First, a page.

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Why I refused to enter 汉语桥 (Chinese Bridge)

The staff and teachers at Ocean University have been trying pretty hard to convince me and my classmate (there’s only two of us) to enter the 汉语桥 competition. ’Chinese Bridge’, as it’s called in English, is a nationwide competition for foreign students in China, based mainly on their ability in Mandarin but also on any other interesting talents they might have. Imagine ‘Foreigners Got Talent’ and you’ll get some idea of what it’s like.

After repeated refusals, they’ve eventually accepted our decision and left us out of the competition. I’m very glad about that. Perhaps earlier in my stay in China I would’ve been more willing to give it a go. But even after one short year here I was immediately very cynical about the nature of the competition and what it would probably be like.

Right off the bat, it just annoys me that there’s a whole TV series promoting this “foreigners / Chinese people” categorisation of everyone on the planet. It also seems a bit of a shame that there’s no shortage of said “foreigners” willing to go on and play their part in this farce. I feel like it’s bad enough that this total separation of identities exists, let alone that it gets promoted on national television.

I might be overly cynical about this. Having a language competition is a perfectly valid thing to do. But as soon as I heard about Chinese Bridge I just had a hunch that it would be at least as much “look at the endearing foreigners trying to speak Chinese” as it would be an actual Mandarin contest.

One of our teachers showed us a video of a previous competition and, if I’m honest, it completely confirmed my suspicions, as did this thread on Chinese Forums. Foreigners came on stage one by one, a lot of them dressed in ridiculous outfits, and performed some sort of talent act, often some kind of Peking opera masks type “Chinese culture” thing. Then they’d do a little Mandarin speech and answer questions from the judges.

Firstly, if it’s a language competition, why do we need the other act? Not only that, but why does it seem like it has to be an attempt at imitating something stereotypically Chinese? The ones who just did some sort of general talent usually got rejected by the judges (or even directly criticised for it). What is this? The national “let’s get foreigners to try and pretend to be stereotypical Chinese people” competition? It’s just weird.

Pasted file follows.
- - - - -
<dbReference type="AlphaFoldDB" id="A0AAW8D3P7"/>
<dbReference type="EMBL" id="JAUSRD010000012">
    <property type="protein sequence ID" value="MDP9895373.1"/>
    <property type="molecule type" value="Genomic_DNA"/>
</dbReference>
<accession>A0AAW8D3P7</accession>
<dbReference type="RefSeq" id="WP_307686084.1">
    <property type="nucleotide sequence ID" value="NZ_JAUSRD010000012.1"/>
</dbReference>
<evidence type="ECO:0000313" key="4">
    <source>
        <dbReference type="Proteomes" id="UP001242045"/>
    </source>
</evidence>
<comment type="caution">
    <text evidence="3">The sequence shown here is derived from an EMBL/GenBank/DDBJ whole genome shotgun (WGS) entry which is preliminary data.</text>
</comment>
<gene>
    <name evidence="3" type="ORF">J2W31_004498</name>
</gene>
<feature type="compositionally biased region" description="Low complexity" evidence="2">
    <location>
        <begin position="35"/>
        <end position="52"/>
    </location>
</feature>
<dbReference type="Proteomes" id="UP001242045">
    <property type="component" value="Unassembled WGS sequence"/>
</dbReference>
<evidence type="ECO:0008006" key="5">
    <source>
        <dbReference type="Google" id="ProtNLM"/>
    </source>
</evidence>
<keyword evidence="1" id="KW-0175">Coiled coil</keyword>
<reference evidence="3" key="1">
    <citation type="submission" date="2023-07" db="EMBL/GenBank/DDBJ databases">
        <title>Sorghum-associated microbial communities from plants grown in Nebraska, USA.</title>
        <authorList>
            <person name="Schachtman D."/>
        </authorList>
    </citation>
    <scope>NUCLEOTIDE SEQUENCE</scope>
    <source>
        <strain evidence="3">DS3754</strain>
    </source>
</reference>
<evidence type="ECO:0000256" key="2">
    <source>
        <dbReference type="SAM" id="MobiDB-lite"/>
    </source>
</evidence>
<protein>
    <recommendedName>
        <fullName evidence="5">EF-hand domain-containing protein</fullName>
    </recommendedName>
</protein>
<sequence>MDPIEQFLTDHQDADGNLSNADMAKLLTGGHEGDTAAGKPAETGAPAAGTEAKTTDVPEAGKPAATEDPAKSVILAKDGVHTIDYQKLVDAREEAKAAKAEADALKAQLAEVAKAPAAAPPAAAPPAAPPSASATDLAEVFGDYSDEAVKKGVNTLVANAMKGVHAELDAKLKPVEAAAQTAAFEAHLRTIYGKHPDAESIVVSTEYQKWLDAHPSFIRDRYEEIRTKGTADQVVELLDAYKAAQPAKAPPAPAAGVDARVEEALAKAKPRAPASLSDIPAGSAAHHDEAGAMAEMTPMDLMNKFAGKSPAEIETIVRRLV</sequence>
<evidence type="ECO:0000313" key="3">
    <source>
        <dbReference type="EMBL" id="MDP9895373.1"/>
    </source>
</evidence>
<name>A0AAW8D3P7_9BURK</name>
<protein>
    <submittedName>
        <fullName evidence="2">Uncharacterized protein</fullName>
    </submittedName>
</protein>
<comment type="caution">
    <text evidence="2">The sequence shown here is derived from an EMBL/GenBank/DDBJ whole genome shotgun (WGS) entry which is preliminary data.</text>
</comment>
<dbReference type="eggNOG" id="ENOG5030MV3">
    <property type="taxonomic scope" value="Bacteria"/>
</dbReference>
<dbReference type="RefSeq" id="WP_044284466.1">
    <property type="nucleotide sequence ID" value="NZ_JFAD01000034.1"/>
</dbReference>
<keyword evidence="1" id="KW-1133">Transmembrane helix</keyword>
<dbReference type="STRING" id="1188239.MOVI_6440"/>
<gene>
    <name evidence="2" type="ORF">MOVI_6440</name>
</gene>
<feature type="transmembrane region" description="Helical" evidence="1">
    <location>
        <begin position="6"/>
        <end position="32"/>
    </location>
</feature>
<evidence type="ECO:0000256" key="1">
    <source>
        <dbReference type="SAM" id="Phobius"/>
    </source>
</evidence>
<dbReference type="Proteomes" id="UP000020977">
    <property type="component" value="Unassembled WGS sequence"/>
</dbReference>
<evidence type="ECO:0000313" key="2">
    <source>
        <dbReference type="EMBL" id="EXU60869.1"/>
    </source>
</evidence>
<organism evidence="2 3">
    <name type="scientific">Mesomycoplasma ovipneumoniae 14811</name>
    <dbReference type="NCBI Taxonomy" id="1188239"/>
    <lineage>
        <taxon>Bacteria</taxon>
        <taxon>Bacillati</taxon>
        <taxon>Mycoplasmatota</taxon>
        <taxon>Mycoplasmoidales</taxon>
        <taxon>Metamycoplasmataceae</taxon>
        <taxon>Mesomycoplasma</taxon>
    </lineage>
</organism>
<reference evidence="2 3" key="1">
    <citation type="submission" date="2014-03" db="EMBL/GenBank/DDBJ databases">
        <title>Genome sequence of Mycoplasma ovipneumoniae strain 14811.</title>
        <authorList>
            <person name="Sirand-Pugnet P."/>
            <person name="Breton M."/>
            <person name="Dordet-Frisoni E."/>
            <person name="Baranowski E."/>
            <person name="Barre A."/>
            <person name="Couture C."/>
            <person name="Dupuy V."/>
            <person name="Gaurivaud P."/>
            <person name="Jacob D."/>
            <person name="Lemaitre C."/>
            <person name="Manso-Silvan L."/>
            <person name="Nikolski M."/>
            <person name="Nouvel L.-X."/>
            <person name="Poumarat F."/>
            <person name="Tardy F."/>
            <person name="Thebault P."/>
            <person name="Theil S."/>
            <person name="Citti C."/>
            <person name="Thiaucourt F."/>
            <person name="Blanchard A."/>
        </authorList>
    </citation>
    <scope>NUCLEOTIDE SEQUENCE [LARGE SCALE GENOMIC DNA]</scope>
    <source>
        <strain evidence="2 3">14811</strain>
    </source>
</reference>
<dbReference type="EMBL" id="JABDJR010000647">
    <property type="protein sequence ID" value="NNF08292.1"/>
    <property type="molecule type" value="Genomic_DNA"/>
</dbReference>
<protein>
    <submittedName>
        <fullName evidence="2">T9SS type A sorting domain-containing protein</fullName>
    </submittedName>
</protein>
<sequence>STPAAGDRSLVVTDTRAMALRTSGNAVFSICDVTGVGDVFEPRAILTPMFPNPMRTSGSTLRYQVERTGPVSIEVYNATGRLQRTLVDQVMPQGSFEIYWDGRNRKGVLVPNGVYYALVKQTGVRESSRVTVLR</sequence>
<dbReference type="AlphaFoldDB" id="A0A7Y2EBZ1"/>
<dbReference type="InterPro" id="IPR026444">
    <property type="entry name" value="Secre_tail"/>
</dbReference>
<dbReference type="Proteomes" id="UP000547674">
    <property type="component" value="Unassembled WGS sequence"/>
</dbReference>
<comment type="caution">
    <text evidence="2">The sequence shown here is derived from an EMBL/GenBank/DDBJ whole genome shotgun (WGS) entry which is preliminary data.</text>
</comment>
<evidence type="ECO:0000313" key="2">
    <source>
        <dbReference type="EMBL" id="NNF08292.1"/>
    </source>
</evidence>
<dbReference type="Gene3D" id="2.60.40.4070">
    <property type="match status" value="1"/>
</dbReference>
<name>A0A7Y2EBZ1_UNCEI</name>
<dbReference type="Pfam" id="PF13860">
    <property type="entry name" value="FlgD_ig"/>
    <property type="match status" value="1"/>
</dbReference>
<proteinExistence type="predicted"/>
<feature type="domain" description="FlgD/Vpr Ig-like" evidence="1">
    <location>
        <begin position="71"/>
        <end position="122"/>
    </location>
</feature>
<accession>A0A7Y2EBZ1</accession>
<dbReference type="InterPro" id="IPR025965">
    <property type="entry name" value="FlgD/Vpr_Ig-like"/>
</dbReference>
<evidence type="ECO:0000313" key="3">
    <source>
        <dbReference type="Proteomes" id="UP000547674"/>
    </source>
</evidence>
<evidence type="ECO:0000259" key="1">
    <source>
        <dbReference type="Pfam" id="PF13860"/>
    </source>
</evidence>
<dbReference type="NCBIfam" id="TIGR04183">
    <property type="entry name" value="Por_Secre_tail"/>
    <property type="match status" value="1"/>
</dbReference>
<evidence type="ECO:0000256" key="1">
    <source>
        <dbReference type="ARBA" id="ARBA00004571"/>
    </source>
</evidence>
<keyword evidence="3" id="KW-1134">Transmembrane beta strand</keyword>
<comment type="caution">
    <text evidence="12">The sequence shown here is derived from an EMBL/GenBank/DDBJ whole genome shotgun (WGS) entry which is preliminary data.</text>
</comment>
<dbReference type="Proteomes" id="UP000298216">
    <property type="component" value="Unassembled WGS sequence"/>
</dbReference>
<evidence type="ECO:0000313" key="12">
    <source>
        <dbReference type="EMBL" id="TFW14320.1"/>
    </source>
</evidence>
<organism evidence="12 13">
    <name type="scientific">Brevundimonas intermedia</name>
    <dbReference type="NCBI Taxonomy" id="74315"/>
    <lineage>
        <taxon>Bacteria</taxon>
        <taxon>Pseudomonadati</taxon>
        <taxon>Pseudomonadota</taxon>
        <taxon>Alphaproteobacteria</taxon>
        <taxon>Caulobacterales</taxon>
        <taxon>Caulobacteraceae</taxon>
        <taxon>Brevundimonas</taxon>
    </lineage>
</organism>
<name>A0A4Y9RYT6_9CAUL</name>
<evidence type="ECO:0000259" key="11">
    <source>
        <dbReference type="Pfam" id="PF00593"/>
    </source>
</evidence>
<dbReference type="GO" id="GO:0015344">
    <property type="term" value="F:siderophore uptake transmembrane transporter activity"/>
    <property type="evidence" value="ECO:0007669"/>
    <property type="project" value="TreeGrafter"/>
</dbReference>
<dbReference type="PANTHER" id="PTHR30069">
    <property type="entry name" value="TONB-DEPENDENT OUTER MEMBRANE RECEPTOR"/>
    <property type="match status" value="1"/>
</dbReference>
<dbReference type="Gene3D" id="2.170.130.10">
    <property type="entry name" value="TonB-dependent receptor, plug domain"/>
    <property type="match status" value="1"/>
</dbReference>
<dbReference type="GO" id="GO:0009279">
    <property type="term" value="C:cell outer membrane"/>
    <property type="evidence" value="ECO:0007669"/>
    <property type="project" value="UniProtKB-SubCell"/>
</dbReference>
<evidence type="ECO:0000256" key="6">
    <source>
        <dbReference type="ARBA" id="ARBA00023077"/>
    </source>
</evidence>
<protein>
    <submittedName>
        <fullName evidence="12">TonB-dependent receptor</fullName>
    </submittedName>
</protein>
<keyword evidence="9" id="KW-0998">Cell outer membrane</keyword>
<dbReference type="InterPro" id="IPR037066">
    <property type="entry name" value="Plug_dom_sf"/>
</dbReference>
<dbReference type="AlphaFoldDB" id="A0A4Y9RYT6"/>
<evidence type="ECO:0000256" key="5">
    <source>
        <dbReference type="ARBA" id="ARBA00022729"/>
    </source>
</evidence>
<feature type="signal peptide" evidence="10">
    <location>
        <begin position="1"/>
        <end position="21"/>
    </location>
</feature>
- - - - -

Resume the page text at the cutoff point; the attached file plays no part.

__Then there was the fact that most of the Mandarin sections of each act were very mediocre. I’m not trying to get on a high horse about this; another reason I didn’t want to enter is because I didn’t want to splutter my way through an excruciating attempt at demonstrating my Mandarin. But if it’s a language competition, you’d expect the entrants to actually be very good.

A couple were, but a lot of them weren’t. And there didn’t seem to be a lot of relation between the level of Mandarin and the score given by judges. As far as I could see, it was more about how amusing, cute or quirky the act was in general rather than actually being proficient at Mandarin. Or, more disturbingly, the further removed you were from looking Chinese, the better a handicap you had. So a blonde white girl with bad Chinese seemed to get treated more favourably than a Korean girl with good Chinese.

If you haven’t noticed by now, I really do dislike this kind of banal, artificial garbage. There’s nothing of value in it, for anyone. Admittedly, the competition is a lot more impressive at the higher stages. But it still feels like it’s got its foundations in this idea that foreigners and Chinese people can never truly merge as groups, and that attempts to do so make good material for a slightly silly competition.

汉语桥 seems to be saying that different nationalities will always be very separate, and that only the rare and special can even make an attempt at being otherwise. When they do, according to Chinese Bridge, it’s just funny and nothing more.

Let’s turn this around

Just to hammer this home, imagine if the UK ran a “British Bridge” type competition. We get all the non-Brits we can find in our universities and get them to come on stage and try to speak British English. The judges ask them questions about the Queen, Yorkshire puddings and how to spell ‘colour’. Finally, all the forrins have to put on Beefeater costumes, Morris dance, and drink stout by the pint until they fall over. Then we put the whole thing on TV and have a cup of tea.

That is a slightly exaggerated version of how I see 汉语桥.

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